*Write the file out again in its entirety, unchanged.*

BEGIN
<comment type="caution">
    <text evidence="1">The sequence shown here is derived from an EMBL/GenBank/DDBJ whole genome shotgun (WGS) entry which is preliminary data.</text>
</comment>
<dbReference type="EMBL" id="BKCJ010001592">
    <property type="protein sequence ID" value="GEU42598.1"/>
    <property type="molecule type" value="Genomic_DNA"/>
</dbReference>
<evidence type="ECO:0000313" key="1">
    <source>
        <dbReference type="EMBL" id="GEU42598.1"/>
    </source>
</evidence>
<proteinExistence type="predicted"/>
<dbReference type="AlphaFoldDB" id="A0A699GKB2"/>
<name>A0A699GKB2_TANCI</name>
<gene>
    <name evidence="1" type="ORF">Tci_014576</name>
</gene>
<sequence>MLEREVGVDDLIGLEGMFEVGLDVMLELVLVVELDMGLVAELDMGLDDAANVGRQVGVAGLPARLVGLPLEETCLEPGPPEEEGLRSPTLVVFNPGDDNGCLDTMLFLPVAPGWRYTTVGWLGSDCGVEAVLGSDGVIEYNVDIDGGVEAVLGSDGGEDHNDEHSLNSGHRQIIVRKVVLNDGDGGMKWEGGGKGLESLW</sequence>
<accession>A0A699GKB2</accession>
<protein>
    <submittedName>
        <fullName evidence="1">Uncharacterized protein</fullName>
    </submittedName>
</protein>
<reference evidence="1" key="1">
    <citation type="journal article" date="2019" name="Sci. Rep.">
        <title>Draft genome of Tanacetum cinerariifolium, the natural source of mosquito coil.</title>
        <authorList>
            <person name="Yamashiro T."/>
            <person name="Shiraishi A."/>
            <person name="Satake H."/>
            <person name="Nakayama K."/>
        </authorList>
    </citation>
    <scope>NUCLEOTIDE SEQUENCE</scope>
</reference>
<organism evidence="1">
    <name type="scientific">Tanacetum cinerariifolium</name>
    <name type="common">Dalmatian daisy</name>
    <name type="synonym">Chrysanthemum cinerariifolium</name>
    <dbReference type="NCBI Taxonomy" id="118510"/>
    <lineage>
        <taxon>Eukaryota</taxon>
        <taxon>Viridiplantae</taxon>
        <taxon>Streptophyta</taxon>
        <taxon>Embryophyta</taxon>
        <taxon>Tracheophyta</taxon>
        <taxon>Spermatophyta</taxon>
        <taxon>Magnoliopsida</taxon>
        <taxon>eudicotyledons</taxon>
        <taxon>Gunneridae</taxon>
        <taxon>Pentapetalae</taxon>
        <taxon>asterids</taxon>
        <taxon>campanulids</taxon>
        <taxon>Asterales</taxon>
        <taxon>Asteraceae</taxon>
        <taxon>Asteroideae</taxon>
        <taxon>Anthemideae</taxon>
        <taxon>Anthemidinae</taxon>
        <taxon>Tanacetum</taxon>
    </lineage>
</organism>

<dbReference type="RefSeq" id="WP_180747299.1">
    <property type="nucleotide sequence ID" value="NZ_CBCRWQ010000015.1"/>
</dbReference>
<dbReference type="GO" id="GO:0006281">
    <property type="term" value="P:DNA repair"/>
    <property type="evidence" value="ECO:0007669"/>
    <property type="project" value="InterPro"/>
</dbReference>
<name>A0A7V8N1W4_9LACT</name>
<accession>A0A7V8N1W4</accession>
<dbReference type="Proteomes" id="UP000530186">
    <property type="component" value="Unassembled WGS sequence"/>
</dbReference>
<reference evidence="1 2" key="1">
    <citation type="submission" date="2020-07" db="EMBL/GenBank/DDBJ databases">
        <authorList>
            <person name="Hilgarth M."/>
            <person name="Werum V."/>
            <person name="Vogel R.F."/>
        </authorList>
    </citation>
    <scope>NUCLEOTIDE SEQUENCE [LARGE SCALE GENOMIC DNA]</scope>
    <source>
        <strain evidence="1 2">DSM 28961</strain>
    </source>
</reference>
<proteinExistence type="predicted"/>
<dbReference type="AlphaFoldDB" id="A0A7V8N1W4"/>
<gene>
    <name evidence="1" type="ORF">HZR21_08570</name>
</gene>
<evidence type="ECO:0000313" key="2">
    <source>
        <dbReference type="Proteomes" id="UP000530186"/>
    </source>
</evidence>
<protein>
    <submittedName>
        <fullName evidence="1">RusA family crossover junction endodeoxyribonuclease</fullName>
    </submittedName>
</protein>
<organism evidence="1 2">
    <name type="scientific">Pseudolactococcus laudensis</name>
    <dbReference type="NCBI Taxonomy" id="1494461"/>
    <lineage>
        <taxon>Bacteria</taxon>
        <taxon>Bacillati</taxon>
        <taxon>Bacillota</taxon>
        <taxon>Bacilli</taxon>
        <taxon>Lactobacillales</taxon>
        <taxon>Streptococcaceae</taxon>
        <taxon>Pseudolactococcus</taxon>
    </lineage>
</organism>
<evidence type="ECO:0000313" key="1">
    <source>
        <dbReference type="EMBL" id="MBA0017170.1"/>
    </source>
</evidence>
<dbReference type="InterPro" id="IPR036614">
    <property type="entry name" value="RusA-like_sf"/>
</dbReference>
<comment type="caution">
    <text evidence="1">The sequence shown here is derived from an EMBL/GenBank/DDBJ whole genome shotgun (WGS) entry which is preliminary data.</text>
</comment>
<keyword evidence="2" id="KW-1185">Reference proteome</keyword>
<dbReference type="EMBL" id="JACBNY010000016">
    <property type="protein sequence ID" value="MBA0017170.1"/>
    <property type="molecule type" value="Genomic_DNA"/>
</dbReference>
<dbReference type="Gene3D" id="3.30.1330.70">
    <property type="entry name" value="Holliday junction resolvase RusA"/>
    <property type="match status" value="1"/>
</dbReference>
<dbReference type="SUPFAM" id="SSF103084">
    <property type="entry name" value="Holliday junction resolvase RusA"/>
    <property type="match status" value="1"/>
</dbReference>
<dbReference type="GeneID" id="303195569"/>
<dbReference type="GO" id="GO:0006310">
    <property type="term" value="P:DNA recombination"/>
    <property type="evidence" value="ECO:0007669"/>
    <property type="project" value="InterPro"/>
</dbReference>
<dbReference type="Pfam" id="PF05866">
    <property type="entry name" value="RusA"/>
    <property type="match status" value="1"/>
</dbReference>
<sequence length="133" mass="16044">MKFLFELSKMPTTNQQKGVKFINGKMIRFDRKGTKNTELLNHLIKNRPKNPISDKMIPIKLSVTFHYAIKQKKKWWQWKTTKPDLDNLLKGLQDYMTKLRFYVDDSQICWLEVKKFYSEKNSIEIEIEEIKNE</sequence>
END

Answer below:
<comment type="caution">
    <text evidence="1">The sequence shown here is derived from an EMBL/GenBank/DDBJ whole genome shotgun (WGS) entry which is preliminary data.</text>
</comment>
<dbReference type="EMBL" id="BKCJ010001592">
    <property type="protein sequence ID" value="GEU42598.1"/>
    <property type="molecule type" value="Genomic_DNA"/>
</dbReference>
<evidence type="ECO:0000313" key="1">
    <source>
        <dbReference type="EMBL" id="GEU42598.1"/>
    </source>
</evidence>
<proteinExistence type="predicted"/>
<dbReference type="AlphaFoldDB" id="A0A699GKB2"/>
<name>A0A699GKB2_TANCI</name>
<gene>
    <name evidence="1" type="ORF">Tci_014576</name>
</gene>
<sequence>MLEREVGVDDLIGLEGMFEVGLDVMLELVLVVELDMGLVAELDMGLDDAANVGRQVGVAGLPARLVGLPLEETCLEPGPPEEEGLRSPTLVVFNPGDDNGCLDTMLFLPVAPGWRYTTVGWLGSDCGVEAVLGSDGVIEYNVDIDGGVEAVLGSDGGEDHNDEHSLNSGHRQIIVRKVVLNDGDGGMKWEGGGKGLESLW</sequence>
<accession>A0A699GKB2</accession>
<protein>
    <submittedName>
        <fullName evidence="1">Uncharacterized protein</fullName>
    </submittedName>
</protein>
<reference evidence="1" key="1">
    <citation type="journal article" date="2019" name="Sci. Rep.">
        <title>Draft genome of Tanacetum cinerariifolium, the natural source of mosquito coil.</title>
        <authorList>
            <person name="Yamashiro T."/>
            <person name="Shiraishi A."/>
            <person name="Satake H."/>
            <person name="Nakayama K."/>
        </authorList>
    </citation>
    <scope>NUCLEOTIDE SEQUENCE</scope>
</reference>
<organism evidence="1">
    <name type="scientific">Tanacetum cinerariifolium</name>
    <name type="common">Dalmatian daisy</name>
    <name type="synonym">Chrysanthemum cinerariifolium</name>
    <dbReference type="NCBI Taxonomy" id="118510"/>
    <lineage>
        <taxon>Eukaryota</taxon>
        <taxon>Viridiplantae</taxon>
        <taxon>Streptophyta</taxon>
        <taxon>Embryophyta</taxon>
        <taxon>Tracheophyta</taxon>
        <taxon>Spermatophyta</taxon>
        <taxon>Magnoliopsida</taxon>
        <taxon>eudicotyledons</taxon>
        <taxon>Gunneridae</taxon>
        <taxon>Pentapetalae</taxon>
        <taxon>asterids</taxon>
        <taxon>campanulids</taxon>
        <taxon>Asterales</taxon>
        <taxon>Asteraceae</taxon>
        <taxon>Asteroideae</taxon>
        <taxon>Anthemideae</taxon>
        <taxon>Anthemidinae</taxon>
        <taxon>Tanacetum</taxon>
    </lineage>
</organism>

<dbReference type="RefSeq" id="WP_180747299.1">
    <property type="nucleotide sequence ID" value="NZ_CBCRWQ010000015.1"/>
</dbReference>
<dbReference type="GO" id="GO:0006281">
    <property type="term" value="P:DNA repair"/>
    <property type="evidence" value="ECO:0007669"/>
    <property type="project" value="InterPro"/>
</dbReference>
<name>A0A7V8N1W4_9LACT</name>
<accession>A0A7V8N1W4</accession>
<dbReference type="Proteomes" id="UP000530186">
    <property type="component" value="Unassembled WGS sequence"/>
</dbReference>
<reference evidence="1 2" key="1">
    <citation type="submission" date="2020-07" db="EMBL/GenBank/DDBJ databases">
        <authorList>
            <person name="Hilgarth M."/>
            <person name="Werum V."/>
            <person name="Vogel R.F."/>
        </authorList>
    </citation>
    <scope>NUCLEOTIDE SEQUENCE [LARGE SCALE GENOMIC DNA]</scope>
    <source>
        <strain evidence="1 2">DSM 28961</strain>
    </source>
</reference>
<proteinExistence type="predicted"/>
<dbReference type="AlphaFoldDB" id="A0A7V8N1W4"/>
<gene>
    <name evidence="1" type="ORF">HZR21_08570</name>
</gene>
<evidence type="ECO:0000313" key="2">
    <source>
        <dbReference type="Proteomes" id="UP000530186"/>
    </source>
</evidence>
<protein>
    <submittedName>
        <fullName evidence="1">RusA family crossover junction endodeoxyribonuclease</fullName>
    </submittedName>
</protein>
<organism evidence="1 2">
    <name type="scientific">Pseudolactococcus laudensis</name>
    <dbReference type="NCBI Taxonomy" id="1494461"/>
    <lineage>
        <taxon>Bacteria</taxon>
        <taxon>Bacillati</taxon>
        <taxon>Bacillota</taxon>
        <taxon>Bacilli</taxon>
        <taxon>Lactobacillales</taxon>
        <taxon>Streptococcaceae</taxon>
        <taxon>Pseudolactococcus</taxon>
    </lineage>
</organism>
<evidence type="ECO:0000313" key="1">
    <source>
        <dbReference type="EMBL" id="MBA0017170.1"/>
    </source>
</evidence>
<dbReference type="InterPro" id="IPR036614">
    <property type="entry name" value="RusA-like_sf"/>
</dbReference>
<comment type="caution">
    <text evidence="1">The sequence shown here is derived from an EMBL/GenBank/DDBJ whole genome shotgun (WGS) entry which is preliminary data.</text>
</comment>
<keyword evidence="2" id="KW-1185">Reference proteome</keyword>
<dbReference type="EMBL" id="JACBNY010000016">
    <property type="protein sequence ID" value="MBA0017170.1"/>
    <property type="molecule type" value="Genomic_DNA"/>
</dbReference>
<dbReference type="Gene3D" id="3.30.1330.70">
    <property type="entry name" value="Holliday junction resolvase RusA"/>
    <property type="match status" value="1"/>
</dbReference>
<dbReference type="SUPFAM" id="SSF103084">
    <property type="entry name" value="Holliday junction resolvase RusA"/>
    <property type="match status" value="1"/>
</dbReference>
<dbReference type="GeneID" id="303195569"/>
<dbReference type="GO" id="GO:0006310">
    <property type="term" value="P:DNA recombination"/>
    <property type="evidence" value="ECO:0007669"/>
    <property type="project" value="InterPro"/>
</dbReference>
<dbReference type="Pfam" id="PF05866">
    <property type="entry name" value="RusA"/>
    <property type="match status" value="1"/>
</dbReference>
<sequence length="133" mass="16044">MKFLFELSKMPTTNQQKGVKFINGKMIRFDRKGTKNTELLNHLIKNRPKNPISDKMIPIKLSVTFHYAIKQKKKWWQWKTTKPDLDNLLKGLQDYMTKLRFYVDDSQICWLEVKKFYSEKNSIEIEIEEIKNE</sequence>